It was a fun evening supporting our son’s school. We also scored a silent auction item.

The Fly Away “basket” put together by Reno High staff, includes $200 in Southwest Airlines gift cards and all kinds of travel goodies in a nice travel bag. Photo by Sabine Beach

On November 2, Judy and I were going to go see the movie I’ll Push You about two friends who did the Camino de Santiago, and one was in a wheelchair so his best friend pushed him all the way. This was a fundraiser for MDA shown one night only all over the country. When we tried to get tickets it was sold out. But Judy decided to go anyway to see if she could get in. With my allergy symptoms, I did not want to go without a sure ticket. Stan’s cousin Lisa called and said she was in town so we met her at Great Basin for dinner. At 7 pm, Judy texted and said she got two free tickets and could I buzz down to the theater? But because we were out to dinner I could not hop in the car and go. I do hope to see it someday. Judy said the words love, connection, and hope were used many times in the movie 💜. She also said that the guy in the wheelchair was uncomfortable being cared for by others until he realized that helping was making his caregivers happy. That is a good thing for ALS patients to realize. My friend Sunny Brous (another blogger with ALS) shared this quote:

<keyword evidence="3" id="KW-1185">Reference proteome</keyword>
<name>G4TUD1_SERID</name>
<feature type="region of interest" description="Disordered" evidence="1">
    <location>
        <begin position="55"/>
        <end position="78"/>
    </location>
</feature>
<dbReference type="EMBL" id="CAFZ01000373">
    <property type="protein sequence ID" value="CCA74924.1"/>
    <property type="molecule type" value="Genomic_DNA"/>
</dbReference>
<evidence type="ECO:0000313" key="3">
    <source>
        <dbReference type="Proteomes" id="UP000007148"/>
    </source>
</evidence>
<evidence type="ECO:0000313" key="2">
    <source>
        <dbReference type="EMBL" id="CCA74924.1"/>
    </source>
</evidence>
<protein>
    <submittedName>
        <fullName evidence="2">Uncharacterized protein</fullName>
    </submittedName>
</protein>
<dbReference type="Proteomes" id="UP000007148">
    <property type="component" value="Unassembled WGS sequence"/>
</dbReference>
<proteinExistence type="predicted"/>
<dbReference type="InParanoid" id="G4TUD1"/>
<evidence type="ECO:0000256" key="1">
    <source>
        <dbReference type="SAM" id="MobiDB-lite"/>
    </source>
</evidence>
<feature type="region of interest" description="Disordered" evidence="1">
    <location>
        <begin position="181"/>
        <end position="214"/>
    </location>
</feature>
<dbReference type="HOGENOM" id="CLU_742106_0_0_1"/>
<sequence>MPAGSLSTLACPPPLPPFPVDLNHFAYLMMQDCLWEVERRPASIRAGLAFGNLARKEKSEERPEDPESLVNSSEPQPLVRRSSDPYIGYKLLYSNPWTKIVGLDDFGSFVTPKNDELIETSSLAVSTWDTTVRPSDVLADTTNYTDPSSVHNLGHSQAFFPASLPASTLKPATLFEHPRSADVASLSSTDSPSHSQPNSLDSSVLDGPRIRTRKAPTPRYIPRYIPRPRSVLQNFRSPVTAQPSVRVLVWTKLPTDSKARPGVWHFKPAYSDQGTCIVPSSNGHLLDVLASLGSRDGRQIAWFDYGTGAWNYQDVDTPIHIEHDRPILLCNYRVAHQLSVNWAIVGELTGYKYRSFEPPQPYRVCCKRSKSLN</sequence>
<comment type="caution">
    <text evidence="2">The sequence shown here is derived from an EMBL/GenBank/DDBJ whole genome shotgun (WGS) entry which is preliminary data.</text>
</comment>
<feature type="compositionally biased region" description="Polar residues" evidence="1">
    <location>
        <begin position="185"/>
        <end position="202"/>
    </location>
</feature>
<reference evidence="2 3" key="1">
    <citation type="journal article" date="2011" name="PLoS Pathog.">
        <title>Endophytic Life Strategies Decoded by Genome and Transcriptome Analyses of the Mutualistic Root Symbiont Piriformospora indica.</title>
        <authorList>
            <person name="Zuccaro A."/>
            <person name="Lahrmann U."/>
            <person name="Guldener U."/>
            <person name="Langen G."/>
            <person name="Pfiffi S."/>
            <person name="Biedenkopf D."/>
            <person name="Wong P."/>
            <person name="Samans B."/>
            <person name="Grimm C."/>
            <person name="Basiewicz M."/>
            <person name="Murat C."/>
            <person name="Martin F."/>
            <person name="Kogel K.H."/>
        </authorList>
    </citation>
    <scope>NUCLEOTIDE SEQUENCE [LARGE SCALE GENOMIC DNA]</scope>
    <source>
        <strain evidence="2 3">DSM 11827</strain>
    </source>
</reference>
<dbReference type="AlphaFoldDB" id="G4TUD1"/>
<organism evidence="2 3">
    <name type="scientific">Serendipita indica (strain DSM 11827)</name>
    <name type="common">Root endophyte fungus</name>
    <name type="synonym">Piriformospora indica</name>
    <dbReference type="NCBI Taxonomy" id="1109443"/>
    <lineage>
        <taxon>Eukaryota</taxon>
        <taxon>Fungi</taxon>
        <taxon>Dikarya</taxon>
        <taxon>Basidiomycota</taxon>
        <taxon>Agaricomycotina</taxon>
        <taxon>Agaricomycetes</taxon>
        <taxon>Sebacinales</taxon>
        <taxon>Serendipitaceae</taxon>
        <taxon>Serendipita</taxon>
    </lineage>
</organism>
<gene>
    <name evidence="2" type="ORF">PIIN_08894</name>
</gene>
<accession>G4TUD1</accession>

One of the secrets of life is that all that is really worth the doing is what we do for others. – Lewis Carroll

Last week I also completed Round 1 of my Radicava infusions.

Infusion #14 of Round 1

Now I get 14 days off. In the rest of the cycles I only have to do 10 of 14 days. So I will be able to do 5 on, 2 off, and 5 on then have 16 days off.